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Tuesday, August 24, 2010

Being a Falun Gong practitioner

New Statesman: by - Often in the news but rarely understood, Falun Gong is regularly associated with Chinese human rights issues. Leeshai Lemish gives his understanding of what Falun Gong practitioners actually believe

I would have laughed if ten years ago you told me that my search for a meditation practice would land me on Beijing’s blacklist.

At that time I was an athlete with more determination than talent. My fascination with the mental side of sports and venture into alternative treatments for a back injury lead me to visualisation techniques, yoga, and tai chi. My quest then turned to Buddhist practices - a Vipassana retreat here, sessions at a Zen centre there.

Falun Dafa, or Falun Gong, was among the disciplines I experimented with but initially put aside. While I appreciated Falun Gong’s holistic system for mind and body, friendly and outgoing practitioners, and always free teachings, I also found the emphasis on discarding all attachments too demanding; some attachments I still wanted to keep. I’ll get back to this later, I thought, after I’ve had my fun.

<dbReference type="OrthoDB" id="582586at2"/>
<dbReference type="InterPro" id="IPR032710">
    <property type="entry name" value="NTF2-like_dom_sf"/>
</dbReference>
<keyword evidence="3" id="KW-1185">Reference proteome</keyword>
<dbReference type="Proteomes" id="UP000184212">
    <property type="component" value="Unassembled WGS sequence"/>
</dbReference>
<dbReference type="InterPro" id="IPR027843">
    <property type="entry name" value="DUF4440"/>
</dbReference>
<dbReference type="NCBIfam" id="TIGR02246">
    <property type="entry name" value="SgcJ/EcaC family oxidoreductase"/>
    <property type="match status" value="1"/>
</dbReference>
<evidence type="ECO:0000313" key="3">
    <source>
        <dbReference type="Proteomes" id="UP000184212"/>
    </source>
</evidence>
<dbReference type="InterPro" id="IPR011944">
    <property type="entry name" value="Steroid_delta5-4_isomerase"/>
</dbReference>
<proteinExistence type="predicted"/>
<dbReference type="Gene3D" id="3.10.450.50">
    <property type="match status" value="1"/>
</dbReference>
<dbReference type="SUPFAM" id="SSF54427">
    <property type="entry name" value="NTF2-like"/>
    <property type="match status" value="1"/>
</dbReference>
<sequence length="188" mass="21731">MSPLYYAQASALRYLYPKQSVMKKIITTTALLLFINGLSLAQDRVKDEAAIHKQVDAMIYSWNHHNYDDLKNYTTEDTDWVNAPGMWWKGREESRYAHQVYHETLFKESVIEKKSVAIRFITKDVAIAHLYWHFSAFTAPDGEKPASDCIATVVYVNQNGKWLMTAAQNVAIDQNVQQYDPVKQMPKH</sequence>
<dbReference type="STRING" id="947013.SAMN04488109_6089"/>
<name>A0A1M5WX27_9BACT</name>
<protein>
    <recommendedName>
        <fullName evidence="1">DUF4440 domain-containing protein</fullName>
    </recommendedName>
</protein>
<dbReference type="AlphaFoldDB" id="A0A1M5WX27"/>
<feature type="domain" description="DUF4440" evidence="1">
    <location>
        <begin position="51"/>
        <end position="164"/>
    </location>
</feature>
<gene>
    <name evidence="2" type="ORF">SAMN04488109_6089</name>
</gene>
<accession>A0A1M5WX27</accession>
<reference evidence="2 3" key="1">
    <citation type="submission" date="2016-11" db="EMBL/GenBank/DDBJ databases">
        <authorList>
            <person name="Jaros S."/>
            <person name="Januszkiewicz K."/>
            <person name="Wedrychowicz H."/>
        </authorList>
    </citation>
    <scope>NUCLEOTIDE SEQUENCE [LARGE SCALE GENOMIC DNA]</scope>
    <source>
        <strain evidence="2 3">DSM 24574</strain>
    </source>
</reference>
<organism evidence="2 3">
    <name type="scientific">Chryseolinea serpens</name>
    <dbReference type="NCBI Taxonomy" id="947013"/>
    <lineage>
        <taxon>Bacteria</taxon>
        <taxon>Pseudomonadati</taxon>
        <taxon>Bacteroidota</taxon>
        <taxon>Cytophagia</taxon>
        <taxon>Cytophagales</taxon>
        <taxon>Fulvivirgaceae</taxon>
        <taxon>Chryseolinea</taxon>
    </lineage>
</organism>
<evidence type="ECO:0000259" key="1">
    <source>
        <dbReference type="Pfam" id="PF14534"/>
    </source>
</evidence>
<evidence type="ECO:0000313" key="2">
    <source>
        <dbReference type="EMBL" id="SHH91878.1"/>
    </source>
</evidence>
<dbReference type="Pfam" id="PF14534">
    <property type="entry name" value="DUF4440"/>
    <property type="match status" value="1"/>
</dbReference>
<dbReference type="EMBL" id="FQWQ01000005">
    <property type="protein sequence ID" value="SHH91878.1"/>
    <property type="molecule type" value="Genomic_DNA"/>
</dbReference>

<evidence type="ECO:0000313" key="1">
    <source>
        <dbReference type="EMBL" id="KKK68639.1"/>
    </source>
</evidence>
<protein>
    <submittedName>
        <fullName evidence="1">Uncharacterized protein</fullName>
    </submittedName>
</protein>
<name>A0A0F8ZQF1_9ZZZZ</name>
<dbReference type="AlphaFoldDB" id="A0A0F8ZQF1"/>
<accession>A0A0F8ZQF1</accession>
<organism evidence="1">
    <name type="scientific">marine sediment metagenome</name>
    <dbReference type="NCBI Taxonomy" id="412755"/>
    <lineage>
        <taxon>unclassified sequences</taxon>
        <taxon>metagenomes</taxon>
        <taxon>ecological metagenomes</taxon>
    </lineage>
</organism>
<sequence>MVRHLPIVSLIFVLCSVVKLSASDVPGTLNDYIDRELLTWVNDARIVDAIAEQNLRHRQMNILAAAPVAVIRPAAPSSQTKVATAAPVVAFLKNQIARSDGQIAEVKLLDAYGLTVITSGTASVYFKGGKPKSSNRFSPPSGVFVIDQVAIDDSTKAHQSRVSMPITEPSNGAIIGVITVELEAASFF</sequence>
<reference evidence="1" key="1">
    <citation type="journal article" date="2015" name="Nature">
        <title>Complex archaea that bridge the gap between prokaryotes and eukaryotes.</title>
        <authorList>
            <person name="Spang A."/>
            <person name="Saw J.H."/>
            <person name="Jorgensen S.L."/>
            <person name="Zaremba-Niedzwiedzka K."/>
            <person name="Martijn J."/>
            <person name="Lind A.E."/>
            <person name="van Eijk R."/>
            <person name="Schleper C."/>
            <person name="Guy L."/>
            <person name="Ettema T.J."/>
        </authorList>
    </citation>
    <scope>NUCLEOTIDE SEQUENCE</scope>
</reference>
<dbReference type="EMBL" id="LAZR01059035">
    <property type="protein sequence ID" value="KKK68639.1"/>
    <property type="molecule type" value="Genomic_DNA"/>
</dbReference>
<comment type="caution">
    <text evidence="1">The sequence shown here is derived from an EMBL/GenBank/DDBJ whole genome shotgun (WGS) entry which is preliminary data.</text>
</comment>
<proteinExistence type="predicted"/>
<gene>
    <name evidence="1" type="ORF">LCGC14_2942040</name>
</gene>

A mundane incident brought me back to Falun Dafa. One evening I was arguing heatedly with my father. I suggested we take a break. Sitting on the floor, I tried coaching myself into a better state of mind: ‘Ok, what should I do? Well, this Falun Dafa book here says we should act with truthfulness, compassion, and tolerance. I might be acting truthfully, but I’m not being very tolerant or compassionate. I’ll try keeping these principles in mind’. I returned to the kitchen and within a minute we were hugging. Soon after, I went online and found the local Falun Dafa volunteer. More...

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